- In 1922, with what was widely acknowledged as the illegal separation of Transjordan, the Jews were forbidden to settle on almost 77% of the Palestine, while Arab settlement went unrestricted and encouraged by British mandatory authority.
- Prior to the Second World War Mojli Amin, a member of the Arab Defense Committee for Palestine, proposed the idea "that all the Arabs of Palestine will leave and be divided up amongst the neighboring Arab countries. In exchange for this, all the Jews living in Arab countries will leave and come to Palestine."
- Did you know that Saudi Arabia was not created until 1913, Lebanon until 1920? Iraq did not exist as a nation until 1932, Syria until 1941; the borders of Jordan were established in 1946 and Kuwait in 1961. Any of these nations that would say Israel is only a recent arrival would have to deny their own rights as recent arrivals as well. They did not exist as countries. They were all under the control of the Turks. Over 80% of the original British Mandate land was given to Arabs without population transfer of Arabs from the land designated for Jews.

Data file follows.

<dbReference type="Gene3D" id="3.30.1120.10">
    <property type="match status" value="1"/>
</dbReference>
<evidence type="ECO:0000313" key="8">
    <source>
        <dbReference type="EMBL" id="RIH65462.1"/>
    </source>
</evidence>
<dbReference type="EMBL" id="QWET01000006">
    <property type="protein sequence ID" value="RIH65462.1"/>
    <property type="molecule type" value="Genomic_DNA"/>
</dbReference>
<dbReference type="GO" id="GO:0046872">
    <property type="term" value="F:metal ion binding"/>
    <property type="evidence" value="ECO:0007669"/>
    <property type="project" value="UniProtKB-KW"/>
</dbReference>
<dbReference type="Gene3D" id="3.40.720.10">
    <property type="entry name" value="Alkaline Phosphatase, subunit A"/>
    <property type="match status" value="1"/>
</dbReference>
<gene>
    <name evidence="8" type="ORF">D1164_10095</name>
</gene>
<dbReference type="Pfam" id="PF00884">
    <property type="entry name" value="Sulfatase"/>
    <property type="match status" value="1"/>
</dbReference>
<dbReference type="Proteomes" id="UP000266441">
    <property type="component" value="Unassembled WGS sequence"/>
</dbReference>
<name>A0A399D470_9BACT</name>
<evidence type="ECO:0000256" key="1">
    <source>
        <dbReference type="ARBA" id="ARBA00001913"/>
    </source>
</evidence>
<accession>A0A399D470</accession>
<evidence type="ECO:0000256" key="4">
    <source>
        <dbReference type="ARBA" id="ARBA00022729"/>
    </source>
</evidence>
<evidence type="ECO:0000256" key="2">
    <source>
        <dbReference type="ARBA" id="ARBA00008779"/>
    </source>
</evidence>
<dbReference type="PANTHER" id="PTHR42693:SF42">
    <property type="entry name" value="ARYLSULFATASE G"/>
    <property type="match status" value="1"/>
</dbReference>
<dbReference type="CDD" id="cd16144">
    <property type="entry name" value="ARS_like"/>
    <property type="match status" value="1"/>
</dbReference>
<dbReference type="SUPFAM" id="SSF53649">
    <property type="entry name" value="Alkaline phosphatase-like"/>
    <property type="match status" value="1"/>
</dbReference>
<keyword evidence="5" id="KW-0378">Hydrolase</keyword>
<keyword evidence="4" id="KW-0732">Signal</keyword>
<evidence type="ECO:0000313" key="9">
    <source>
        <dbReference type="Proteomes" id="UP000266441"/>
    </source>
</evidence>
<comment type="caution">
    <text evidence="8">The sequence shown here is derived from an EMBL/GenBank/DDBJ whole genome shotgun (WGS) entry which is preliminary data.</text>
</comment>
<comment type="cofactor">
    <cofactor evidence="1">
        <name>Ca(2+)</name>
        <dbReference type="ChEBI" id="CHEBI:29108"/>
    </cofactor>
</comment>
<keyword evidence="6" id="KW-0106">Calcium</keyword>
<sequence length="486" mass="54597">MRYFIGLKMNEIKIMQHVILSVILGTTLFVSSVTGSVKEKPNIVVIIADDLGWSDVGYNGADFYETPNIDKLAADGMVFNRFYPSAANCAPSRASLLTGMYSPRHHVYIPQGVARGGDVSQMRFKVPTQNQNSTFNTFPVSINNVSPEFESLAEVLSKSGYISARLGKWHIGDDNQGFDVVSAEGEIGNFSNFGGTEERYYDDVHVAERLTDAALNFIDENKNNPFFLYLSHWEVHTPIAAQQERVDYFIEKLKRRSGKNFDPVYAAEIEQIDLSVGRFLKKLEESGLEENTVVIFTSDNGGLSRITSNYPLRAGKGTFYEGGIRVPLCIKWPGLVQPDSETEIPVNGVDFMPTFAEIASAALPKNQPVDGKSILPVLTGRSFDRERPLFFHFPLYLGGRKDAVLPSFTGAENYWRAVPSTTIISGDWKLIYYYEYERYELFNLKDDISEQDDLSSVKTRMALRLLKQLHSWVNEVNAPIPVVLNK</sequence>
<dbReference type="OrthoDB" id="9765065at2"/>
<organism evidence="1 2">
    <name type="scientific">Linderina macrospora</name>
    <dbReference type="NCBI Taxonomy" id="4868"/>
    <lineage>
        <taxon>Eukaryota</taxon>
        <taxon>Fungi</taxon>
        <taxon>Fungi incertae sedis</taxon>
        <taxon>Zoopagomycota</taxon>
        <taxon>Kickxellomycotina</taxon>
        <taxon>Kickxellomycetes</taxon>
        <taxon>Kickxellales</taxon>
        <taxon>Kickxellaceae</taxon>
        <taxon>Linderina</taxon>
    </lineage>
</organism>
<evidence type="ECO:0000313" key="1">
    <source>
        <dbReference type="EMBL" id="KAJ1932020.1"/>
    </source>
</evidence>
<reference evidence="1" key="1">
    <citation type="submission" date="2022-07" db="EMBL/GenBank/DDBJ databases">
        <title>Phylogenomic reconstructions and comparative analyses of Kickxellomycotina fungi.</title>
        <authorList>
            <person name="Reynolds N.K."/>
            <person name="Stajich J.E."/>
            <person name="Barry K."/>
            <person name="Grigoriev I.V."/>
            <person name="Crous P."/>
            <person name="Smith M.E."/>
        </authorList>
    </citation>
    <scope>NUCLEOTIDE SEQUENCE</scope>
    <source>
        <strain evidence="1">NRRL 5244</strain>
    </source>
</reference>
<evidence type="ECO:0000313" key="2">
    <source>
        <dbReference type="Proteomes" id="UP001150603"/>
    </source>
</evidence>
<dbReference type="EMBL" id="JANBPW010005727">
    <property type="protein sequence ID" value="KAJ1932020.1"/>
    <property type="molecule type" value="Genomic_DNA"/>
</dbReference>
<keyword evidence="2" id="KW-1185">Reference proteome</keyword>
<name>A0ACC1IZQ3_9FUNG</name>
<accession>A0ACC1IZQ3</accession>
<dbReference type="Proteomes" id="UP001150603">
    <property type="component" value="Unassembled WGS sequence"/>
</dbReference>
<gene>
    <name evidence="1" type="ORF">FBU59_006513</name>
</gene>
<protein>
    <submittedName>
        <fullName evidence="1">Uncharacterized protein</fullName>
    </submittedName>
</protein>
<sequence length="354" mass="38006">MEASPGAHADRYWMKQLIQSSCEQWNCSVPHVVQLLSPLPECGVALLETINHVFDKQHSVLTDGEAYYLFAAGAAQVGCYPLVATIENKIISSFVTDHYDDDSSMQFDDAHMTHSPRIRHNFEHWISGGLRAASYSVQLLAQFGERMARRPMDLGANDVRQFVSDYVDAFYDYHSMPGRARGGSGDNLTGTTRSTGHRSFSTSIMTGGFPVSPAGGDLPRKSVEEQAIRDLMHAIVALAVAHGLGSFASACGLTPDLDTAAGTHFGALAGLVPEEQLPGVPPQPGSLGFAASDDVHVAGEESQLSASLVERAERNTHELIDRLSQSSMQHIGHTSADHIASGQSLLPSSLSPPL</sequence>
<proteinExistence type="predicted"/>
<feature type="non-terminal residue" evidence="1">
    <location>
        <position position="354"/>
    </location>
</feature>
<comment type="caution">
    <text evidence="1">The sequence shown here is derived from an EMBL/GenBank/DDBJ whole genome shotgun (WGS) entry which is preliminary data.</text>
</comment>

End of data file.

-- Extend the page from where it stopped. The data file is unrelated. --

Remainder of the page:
- In 1947, the Jewish state huddled on 18% of the original British Mandate land. The Jews accepted it gratefully. The Arabs rejected it with a vengeance and seven Arab states immediately declared war against Israel.
- In 1948, the Arab refugees were encouraged to leave Israel by Arab leaders promising to purge the land of Jews. Most of them left in fear of being killed by their own Arab brothers as traitors.
- Some 850,000 Jewish refugees were forced to flee from Arab countries, due to Arab brutality, persecution and pogroms.
- The number of Arab refugees who left Israel in 1948 is claimed to be around 630,000 (where did they get this number?). Based on population census, estimated number of Arabs who left Israel was around 460,000. They were ordered to leave by Arab leaders at the time.
- From 1948 till 1967 Arabs made no attempt to create a Palestinian state. Under Jordanian rule, Jewish holy sites were desecrated, 58 synagogues in Jerusalem were destroyed and the Jews and Christians were denied access to places of worship. Under Israeli rule, all Muslim and Christian sites have been preserved and made accessible to people of all faiths.
- Arabs began identifying themselves as part of a Palestinian people in 1964 only, on the initiative of Egyptian-born Yasser Arafat. The idea became popular Arab propaganda tool after Israel re-captured Judea, Samaria and Gaza in the defensive 6-Day War of 1967.